I'll say it right up front; with the advent of epublishing I think there's been a rebirth of the short-story. In fact I think in both volume and in quality, ebook publishers are bringing to the reading market some of the best written stories ever seen.
What's more, a number of epublishers are actively seeking out authors who want to write a series using the short-story as its main vehicle for presentation to the reading public. I have no less than three such series going on with Trestle Press.
And I'm happy as a lark about it. Here's one of my newest series. Classic police-procedural detective work.
Eleven stories featuring Turner Hahn and Frank Morales. Only the beginning for these two. Lots more stories coming. Here's the Amazon site for it.
Agreed. I haven't cracked the promotion code yet either.
I think this is where continually putting out new produce will eventually build a following. One thing I would suggest in the meantime, if you have multiple titles up, is to offer one item for free (a loss leader if you will). I did this and ended up boosting my sales a pretty fair amount. This works especially well on Amazon, but I got a nice up-tic on BN.com too.
Fatal Destiny - a Grace deHaviland novel
Thanks, David, and good luck to you also. I'll do a 5-day freebie via Kindle Prime soon, but I did lower the price of one novel from 4.99 to 99 cents. This will only last one month. Lately, there have been warnings from other authors about turning readers off (and getting bad reviews) if the book is too cheap.
Yes, and I agree. I did a .99 short story as a freebie and would only do it one at a time. Like you, except for a promotional giveaway, limited time only, or contest, I don't see myself ever giving a novel away for free or selling it for .99. I believe too much in my work and I worked to hard to give it away.
My pricing structure is pretty firm.
.99 for short stories.
2.99 for novellas and five-shot short story collections, maybe 3.99 for large-size works.
4.99 for full-size anthologies and novels, 5.99 if they are over 110k in length.
But, that's just me. YMMV
Fatal Destiny - a Grace deHaviland novel
I've had some good short story experiences lately.
I'm primarily known (where I'm known at all) as a novelist and as a comic book/graphic novel writer. I haven't published a whole lot of short fiction, partly because I haven't pursued that area, and partly because when I do get story ideas, they tend to be big, sprawling ones. Novels, in other words.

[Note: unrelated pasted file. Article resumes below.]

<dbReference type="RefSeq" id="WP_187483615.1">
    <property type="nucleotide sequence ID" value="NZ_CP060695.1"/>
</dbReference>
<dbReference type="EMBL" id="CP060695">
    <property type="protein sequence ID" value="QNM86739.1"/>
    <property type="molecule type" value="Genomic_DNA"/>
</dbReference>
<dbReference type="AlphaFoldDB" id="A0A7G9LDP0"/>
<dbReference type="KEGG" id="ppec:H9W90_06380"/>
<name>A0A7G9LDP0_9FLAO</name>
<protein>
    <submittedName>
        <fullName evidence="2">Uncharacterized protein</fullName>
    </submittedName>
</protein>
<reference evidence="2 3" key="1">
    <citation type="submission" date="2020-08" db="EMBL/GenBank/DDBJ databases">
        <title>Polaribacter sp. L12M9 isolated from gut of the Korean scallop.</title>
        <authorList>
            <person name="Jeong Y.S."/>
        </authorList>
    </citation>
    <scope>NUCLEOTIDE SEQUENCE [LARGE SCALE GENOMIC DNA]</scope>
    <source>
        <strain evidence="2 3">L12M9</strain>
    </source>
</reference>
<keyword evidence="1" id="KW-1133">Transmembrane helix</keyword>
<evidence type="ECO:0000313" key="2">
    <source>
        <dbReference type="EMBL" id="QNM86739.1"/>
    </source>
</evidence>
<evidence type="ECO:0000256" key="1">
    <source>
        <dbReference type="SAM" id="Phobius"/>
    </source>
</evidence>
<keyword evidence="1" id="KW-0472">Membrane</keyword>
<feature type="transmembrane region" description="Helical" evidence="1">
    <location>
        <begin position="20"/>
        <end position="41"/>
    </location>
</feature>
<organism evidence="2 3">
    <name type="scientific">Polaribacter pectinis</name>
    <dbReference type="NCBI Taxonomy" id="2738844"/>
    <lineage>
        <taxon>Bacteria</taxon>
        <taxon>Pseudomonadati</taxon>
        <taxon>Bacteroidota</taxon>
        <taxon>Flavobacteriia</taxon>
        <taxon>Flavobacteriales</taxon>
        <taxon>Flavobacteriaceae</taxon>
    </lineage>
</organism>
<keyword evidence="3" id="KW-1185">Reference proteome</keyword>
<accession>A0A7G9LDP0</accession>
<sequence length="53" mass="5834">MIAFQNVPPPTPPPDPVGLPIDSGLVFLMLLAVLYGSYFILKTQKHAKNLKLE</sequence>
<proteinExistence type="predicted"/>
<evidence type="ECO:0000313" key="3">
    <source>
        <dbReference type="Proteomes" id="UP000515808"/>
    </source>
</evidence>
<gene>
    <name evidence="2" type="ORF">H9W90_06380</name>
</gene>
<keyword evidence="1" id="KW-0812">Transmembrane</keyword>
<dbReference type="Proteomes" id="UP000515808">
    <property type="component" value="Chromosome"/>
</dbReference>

But lately I've been the recipient of various bits of happy news on different short stories.
At the invitation of a producer for Tucson's NPR radio station, KUAZ, I wrote a brand-new short story, "Long Road Home," meant to be read aloud. Friday, Dec. 16, I went to the KUAZ studio on the University of Arizona campus and, with the help of two producers and a tech, recorded the short story. They added music and sound effects, which really enhance the experience. The story has a holiday theme, though it's not a Christmas feel-good story, but more of a Twilight Zone-ish weird tale. It's about love, loss, and longing, all of which can be intensified by the holiday season. The station aired it on Friday, Dec. 23 (that's yesterday, where I live) and will rebroadcast it tonight, as part of their holiday "Arizona Spotlight" show.
The audio version is also online, to be listened to at the NPR website or downloaded as an MP3.
Since some people prefer to read with their eyes, I put the story out as a low-cost e-book. Links to various places (it's cheapest at DriveThruFiction, and available there in ePub, Mobi, and PDF versions) can be found here.
It's been getting some great feedback, mostly on my Facebook page, but also in emails and message boards.
And that isn't all. This past year, the anthology San Diego Noir was released, containing my story "Gold Shield Blues," along with work by Don Winslow, T. Jefferson Parker, Luis Alberto Urrea, Martha Lawrence, and others. Last week, author Robert Lopresti named "Gold Shield Blues" "the best mystery story I read this week." His review is here.
Then, January Magazine and the San Diego Union-Tribune both included San Diego Noir in their year's best lists.
Also this year, I released an e-book collection of short horror fiction, Nine Frights, which is getting some very nice reviews. It contains previously published work (from anthologies including Hellbound Hearts, The Stories in Between, and other books) as well as new work. It's my first collection of short stories, and I'm proud of it.
My next short will be "Black Train" in the anthology Westward Weird. I'm looking forward to the rest of the stories in this one, which goes on sale in February. And as much as I love writing novels, I think I'll try to work more shorts into the mix, going forward.
Brilliant. I like how you capitalized on the NPR opportunity.